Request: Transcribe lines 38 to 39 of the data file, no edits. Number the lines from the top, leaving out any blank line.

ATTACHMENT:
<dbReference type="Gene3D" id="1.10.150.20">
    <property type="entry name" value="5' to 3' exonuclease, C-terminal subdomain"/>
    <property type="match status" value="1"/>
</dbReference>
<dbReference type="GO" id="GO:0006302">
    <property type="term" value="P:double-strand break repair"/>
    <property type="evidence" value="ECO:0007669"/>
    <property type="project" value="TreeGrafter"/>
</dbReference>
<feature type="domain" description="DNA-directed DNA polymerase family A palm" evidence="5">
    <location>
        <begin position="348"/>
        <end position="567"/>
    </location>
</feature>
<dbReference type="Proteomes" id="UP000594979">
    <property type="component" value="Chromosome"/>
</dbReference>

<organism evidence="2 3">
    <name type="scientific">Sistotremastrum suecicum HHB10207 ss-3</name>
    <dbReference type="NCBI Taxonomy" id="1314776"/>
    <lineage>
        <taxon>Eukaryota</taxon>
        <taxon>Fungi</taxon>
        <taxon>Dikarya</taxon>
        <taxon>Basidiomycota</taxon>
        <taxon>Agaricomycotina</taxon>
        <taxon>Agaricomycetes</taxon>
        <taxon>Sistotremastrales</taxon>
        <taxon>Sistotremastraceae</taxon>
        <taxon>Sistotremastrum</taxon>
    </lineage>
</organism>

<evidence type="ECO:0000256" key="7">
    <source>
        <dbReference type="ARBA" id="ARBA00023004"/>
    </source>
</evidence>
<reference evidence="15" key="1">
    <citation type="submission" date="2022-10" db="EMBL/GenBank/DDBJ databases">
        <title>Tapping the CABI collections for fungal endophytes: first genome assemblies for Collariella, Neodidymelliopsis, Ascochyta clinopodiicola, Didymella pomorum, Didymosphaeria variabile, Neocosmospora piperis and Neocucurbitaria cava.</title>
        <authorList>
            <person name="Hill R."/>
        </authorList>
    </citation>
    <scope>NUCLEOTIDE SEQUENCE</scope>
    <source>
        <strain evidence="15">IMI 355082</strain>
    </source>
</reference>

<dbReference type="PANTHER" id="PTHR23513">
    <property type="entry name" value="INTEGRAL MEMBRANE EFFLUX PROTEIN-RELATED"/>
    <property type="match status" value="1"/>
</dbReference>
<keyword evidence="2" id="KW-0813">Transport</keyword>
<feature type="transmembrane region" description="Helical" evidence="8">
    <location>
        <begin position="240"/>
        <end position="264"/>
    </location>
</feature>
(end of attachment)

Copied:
</evidence>
<reference evidence="15" key="1">